Hammer, claw, and mallet toes are toes that do not have the right shape. They may look odd or may hurt, or both. Tight shoes are the most common cause of these toe problems. A Hammer toe
is a toe that bends down toward the floor at the middle toe joint. It usually happens in the second toe. This causes
the middle toe joint to rise up. Hammer toes often occur with bunions. Claw toe often happens in the four smaller toes at the same time. The toes bend up at the joints where the toes and the foot
meet. They bend down at both the middle joints and at the joints nearest the tip of the toes. This causes the toes to curl down toward the floor. A mallet toe often happens to the second toe, but it
may happen in the other toes as well. The toe bends down at the joint closest to the tip of the toe.
Hammer toe results from shoes that don?t fit properly or a muscle imbalance, usually in combination with one or more other factors. Muscles work in pairs to straighten and bend the toes. If the toe
is bent and held in one position long enough, the muscles tighten and cannot stretch out. Some other causes are diabetes, arthritis, neuromuscular disease, polio or trauma.
Here is a look at some of the symptoms hammertoe can cause. They include hammer-like or claw-like appearance of the toe. Pain when walking or moving the foot. Difficulty moving the toe. Corns may
form on hammertoes
top of the toe. Callus may form on the sole of the foot. During the initial
stages, you may be able to manually straighten your toe. This is called a flexible hammertoe. But as time passes, the toe will not move as easily and will continue to look like a hammer. Pressure and
irritation over the joint can cause a blister to develop and become a corn over time. These corns have the potential to become infected and cause additional symptoms such as redness, bleeding, and
difficulty wearing shoes and socks. Corns are the main cause of pain when hammertoes are developing.
The exam may reveal a toe in which the near bone of the toe (proximal phalanx) is angled upward and the middle bone of the toe points in the opposite direction (plantar flexed). Toes may appear
crooked or rotated. The involved joint may be painful when moved, or stiff. There may be areas of thickened skin (corns or calluses) on top of or between the toes, a callus may also be observed at
the tip of the affected toe beneath the toenail. An attempt to passively correct the deformity will help elucidate the best treatment option as the examiner determines whether the toe is still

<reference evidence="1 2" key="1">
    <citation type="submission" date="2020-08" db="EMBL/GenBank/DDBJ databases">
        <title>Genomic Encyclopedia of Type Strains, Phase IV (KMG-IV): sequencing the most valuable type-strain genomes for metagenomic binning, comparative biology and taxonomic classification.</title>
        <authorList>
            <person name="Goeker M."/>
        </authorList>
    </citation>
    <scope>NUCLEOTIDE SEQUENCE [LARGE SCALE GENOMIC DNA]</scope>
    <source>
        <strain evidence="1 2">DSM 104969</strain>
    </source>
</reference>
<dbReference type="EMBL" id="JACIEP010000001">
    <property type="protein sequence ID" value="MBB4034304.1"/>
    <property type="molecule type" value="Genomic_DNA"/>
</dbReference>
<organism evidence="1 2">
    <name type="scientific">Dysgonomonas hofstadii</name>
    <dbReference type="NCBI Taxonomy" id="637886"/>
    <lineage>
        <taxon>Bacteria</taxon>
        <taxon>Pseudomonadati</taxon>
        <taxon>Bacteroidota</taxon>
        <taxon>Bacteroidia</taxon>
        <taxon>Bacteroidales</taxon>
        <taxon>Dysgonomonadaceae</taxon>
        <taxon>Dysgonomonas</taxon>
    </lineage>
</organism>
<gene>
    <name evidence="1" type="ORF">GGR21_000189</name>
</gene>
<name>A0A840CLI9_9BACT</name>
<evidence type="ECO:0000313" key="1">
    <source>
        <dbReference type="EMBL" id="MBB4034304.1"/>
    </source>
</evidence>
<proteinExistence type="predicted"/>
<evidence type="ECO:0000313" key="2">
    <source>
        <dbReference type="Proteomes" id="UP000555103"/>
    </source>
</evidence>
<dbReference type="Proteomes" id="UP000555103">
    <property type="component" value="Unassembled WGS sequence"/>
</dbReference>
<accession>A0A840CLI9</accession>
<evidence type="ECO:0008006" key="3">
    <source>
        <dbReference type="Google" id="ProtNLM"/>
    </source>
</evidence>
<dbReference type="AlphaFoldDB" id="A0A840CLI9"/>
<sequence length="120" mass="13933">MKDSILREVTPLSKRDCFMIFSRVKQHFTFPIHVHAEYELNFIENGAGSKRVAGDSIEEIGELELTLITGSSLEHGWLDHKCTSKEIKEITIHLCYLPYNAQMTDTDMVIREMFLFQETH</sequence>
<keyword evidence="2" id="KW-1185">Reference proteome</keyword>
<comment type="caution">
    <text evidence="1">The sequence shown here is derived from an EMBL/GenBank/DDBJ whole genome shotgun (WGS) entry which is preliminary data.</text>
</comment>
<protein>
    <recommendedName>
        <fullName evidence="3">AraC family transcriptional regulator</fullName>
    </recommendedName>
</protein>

flexible or not. It is advisable to assess palpable pulses, since their presence is associated with a good prognosis for healing after surgery. X-rays will demonstrate the contractures of the
involved joints, as well as possible arthritic changes and bone enlargements (exostoses, spurs). X-rays of the involved foot are usually performed in a weight-bearing position.
Non Surgical Treatment
You can usually use over-the-counter cushions, pads, or medications to treat bunions and corns. However, if they are painful or if they have caused your toes to become deformed, your doctor may opt
to surgically remove them. If you have blisters on your toes, do not pop them. Popping blisters can cause pain and infection. Use over-the-counter creams and cushions to relieve pain and keep
blisters from rubbing against the inside of your shoes. Gently stretching your toes can also help relieve pain and reposition the affected toe.
There are several surgical methods to correct a hammer toe. Your physician will decide which method will be most beneficial to you depending on the severity of your deformity, the direction the toe
is deviating and the length of the affected toe. Some common surgical methods include. Arthroplasty. To promote straightening, half of the joint located directly underneath the crooked part of the
toe is removed. Arthrodesis (fusion) To promote straightening, the joint directly underneath where the toe is crooked is completely removed. A wire or pin is inserted to aid healing. Tendon transfer.
Performed alone or in combination with other procedures, a surgeon will take tendons from under the toe and ?re-route? them to the top of the toe to promote straightening. Basal phalangectomy.
Performed to assist patients with severe stiffness, this procedure removes the base of the bone underneath the toe. Weil osteotomy. Performed to assist patients with severe stiffness, this procedure
involves shortening the metatarsal bone and inserting surgical hardware to aid healing.
As you get older, feet get bigger. Get your feet measured every time you buy shoes. Don't go by shoe sizes. Shoe sizes vary among manufacturers; a shoe is the right size only when it fits
comfortably. The ball of your foot should fit into the widest part of the shoe. A shoe should be sturdy such that it only bends in the ball of the foot, exactly where your big toes bend. Any shoe
that can be bent anywhere along the sole or twisted side to side is generally too flimsy.